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Sevruguin’s Photos of Ordinary People in Qajar Era

Some photographs by Antoin SevruguinSome photographs by Antoin Sevruguin

Photos of ‘Ordinary People’ in Qajar Iran (1785-1925) are on display at City Photo Museum in Tehran.

Opening today the exhibit features selected works by Antoin Sevruguin, a photographer of Armenian-Georgian origin who lived and worked in Iran, according to Tandis magazine of visual art (Tandismag.com).

The exhibit includes 50 photographs 20x30 cm that show ordinary folks in days of yore, going about their routine work or doing nothing at all.

Antoin Sevruguin (1840-1933) was born into a Russian family at the country’s   embassy in Tehran. His father Vasily Sevruguin was a Russian diplomat. After he died in a horse riding accident and the family was denied state pension, Antoin gave up painting and took up photography to support his family. His brothers Kolia and Emanuel helped him set up a studio in Tehran on Ala al-Dawla Street, now called Ferdowsi Street.

Sevruguin’s skills and reputation as a portrait photographer soon came to the attention of Qajar king Naser al-Din Shah (1831-1896), who appointed him as one of the official court photographers. Courtiers and the elite in Tehran and elsewhere also asked Sevruguin to take their portraits.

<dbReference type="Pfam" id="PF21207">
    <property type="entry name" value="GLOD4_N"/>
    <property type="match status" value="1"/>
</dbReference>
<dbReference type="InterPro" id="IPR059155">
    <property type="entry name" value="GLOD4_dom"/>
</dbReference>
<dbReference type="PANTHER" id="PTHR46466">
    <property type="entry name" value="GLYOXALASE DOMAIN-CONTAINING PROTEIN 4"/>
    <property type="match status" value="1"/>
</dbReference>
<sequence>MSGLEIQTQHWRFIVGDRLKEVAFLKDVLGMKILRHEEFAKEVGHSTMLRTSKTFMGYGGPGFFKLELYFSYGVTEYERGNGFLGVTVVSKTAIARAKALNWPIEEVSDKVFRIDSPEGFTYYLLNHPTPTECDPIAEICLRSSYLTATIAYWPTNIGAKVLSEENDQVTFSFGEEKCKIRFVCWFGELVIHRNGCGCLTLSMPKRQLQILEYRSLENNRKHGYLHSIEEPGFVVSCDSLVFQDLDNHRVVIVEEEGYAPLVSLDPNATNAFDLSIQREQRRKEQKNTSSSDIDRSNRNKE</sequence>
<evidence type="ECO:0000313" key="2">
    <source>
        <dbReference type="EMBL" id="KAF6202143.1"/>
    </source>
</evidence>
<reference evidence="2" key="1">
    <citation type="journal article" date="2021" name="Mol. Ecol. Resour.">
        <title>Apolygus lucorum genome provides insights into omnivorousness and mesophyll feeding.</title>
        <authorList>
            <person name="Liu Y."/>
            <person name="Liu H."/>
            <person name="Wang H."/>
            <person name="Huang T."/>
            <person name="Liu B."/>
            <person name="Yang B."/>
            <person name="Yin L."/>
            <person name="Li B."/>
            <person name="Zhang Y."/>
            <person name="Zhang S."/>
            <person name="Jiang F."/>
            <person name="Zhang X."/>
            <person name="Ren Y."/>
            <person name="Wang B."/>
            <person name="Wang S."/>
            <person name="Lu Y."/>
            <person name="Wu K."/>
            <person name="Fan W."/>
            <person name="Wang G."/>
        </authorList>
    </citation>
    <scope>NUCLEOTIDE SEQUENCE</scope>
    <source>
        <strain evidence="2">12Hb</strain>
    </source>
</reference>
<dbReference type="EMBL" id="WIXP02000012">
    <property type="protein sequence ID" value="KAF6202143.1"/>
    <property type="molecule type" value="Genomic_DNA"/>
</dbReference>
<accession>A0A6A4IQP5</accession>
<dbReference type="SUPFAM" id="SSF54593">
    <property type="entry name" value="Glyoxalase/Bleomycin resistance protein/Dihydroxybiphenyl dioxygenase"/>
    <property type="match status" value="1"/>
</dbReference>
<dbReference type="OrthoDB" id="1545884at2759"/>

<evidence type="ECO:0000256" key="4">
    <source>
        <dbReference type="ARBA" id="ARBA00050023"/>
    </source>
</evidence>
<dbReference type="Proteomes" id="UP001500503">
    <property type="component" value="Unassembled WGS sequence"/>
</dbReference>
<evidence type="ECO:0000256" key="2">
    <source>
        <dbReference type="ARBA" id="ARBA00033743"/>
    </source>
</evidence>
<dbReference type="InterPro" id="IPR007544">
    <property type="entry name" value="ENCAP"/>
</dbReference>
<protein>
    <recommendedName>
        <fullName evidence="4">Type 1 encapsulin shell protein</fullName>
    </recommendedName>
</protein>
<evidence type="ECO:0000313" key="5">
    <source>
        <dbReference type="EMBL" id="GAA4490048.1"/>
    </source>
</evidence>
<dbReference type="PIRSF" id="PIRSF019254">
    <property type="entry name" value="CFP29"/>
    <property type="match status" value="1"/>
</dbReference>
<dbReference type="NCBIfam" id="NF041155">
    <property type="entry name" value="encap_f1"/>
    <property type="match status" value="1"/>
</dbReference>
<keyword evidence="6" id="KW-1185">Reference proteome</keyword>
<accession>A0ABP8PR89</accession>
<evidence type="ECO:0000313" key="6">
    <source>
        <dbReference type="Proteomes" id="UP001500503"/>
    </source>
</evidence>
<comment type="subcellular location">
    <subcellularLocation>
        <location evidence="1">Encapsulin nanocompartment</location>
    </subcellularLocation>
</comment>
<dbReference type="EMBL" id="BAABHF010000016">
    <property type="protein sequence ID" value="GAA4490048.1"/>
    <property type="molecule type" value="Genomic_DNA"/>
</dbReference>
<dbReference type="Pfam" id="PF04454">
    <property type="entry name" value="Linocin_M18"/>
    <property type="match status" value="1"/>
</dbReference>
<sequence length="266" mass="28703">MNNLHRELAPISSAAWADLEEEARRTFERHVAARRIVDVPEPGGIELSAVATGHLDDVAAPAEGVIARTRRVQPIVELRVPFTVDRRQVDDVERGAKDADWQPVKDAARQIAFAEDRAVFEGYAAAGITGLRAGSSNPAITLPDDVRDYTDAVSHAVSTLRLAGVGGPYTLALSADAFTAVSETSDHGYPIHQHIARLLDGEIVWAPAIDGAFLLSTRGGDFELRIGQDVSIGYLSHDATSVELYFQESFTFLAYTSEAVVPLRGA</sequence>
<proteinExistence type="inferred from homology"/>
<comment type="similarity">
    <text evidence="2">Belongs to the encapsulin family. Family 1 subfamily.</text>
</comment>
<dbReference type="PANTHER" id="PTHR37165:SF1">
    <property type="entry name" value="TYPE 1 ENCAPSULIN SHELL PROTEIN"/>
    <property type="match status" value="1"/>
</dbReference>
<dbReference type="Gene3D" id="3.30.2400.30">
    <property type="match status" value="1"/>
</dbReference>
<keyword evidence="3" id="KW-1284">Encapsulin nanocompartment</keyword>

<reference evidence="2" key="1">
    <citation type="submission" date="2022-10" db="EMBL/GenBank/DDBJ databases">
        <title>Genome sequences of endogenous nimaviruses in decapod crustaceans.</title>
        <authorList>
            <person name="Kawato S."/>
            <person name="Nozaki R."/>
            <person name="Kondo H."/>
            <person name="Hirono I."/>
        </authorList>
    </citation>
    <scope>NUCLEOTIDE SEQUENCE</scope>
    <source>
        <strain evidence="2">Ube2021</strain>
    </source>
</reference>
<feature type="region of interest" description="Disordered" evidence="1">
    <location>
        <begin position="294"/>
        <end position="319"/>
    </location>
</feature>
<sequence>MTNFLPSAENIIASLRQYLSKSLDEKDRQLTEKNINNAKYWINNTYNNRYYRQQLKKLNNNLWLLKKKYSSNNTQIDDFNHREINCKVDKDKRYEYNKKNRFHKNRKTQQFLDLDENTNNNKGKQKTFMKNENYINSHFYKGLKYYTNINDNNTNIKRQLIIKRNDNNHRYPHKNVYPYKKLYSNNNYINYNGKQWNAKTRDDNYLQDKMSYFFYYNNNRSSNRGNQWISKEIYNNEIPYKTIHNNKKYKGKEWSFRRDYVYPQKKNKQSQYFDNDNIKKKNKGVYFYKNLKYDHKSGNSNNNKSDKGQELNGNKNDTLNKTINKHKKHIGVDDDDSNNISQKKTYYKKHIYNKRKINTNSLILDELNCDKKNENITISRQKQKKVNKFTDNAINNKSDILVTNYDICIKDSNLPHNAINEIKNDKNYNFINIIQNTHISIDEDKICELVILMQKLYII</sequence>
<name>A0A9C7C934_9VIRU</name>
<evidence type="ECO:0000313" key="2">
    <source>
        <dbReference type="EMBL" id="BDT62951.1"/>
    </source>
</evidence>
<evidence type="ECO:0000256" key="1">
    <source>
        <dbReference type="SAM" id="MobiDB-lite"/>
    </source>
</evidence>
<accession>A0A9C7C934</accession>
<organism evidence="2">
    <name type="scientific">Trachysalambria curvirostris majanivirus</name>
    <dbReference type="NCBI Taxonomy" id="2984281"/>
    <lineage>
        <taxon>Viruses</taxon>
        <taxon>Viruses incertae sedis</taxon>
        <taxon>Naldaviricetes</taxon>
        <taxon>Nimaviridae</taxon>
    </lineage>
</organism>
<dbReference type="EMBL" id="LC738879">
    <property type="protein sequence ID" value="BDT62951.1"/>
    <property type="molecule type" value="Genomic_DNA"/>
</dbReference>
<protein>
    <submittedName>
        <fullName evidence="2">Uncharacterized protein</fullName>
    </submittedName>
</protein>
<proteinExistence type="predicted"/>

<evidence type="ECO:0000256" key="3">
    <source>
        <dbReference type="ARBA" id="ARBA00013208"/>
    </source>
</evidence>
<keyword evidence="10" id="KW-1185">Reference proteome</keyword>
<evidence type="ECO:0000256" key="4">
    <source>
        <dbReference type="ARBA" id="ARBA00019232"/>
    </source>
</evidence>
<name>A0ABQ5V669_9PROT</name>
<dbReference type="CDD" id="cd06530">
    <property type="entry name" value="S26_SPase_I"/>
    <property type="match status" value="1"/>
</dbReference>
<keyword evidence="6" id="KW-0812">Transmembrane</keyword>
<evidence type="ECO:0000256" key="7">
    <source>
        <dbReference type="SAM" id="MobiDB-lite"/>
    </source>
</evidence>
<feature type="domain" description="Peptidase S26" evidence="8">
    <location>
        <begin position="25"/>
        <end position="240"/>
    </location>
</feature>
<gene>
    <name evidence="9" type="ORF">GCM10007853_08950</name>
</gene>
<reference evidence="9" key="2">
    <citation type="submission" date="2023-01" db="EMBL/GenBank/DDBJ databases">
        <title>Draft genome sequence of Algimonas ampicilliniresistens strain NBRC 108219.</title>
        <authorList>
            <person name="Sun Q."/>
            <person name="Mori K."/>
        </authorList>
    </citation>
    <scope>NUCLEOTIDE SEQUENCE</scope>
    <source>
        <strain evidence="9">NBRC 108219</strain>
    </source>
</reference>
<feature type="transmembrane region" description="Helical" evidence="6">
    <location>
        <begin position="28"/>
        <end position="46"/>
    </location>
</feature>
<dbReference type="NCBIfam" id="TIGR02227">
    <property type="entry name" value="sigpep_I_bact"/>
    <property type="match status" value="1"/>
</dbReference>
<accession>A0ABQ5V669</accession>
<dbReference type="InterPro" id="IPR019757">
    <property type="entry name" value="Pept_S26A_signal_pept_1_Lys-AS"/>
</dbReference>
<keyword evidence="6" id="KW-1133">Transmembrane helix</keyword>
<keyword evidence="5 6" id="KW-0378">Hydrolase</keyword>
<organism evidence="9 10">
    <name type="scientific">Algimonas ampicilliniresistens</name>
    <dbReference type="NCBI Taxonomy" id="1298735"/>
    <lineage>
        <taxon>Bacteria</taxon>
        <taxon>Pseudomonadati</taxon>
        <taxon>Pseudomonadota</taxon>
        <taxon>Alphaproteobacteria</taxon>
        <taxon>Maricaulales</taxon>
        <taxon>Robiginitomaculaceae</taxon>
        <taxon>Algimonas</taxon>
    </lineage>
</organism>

The photos featured at the exhibit are mainly from the times Sevruguin traveled throughout Iran to perform an extensive photographic survey of the land. With the help of armed guards and technical assistants, he photographed landscapes, ancient monuments, and the diverse people of the country.

During the five decades of his career, Sevruguin took many pictures across Iran. He developed friendly ties with tribal chieftains many of whom were his clients and guests when they visited Tehran. They also offered him security and protection while he was on potentially dangerous expeditions.

Sevruguin traveled back and forth to Europe, trying to keep in touch with the latest innovations in photography. He won two medals at international photography exhibitions (Brussels, 1897 and Paris, 1900). Naser-al-Din Shah conferred the title of ‘Khan’ upon Sevruguin, who after that honor was known as Antovan Khan in Iran.

Ordinary People will run until January 20. The City Photo Museum is closed on Fridays. It is located at Bahar-Shiraz Park near 7-Tir Square.

The present collection is part of the 2,000 works retrieved and restored from his studio which was looted at the time of 1908 bombing of the parliament ordered by Mohammad Ali Shah, the Qajar ruler from 1907 to 1909. The studio reportedly contained close to 7,000 photographs.

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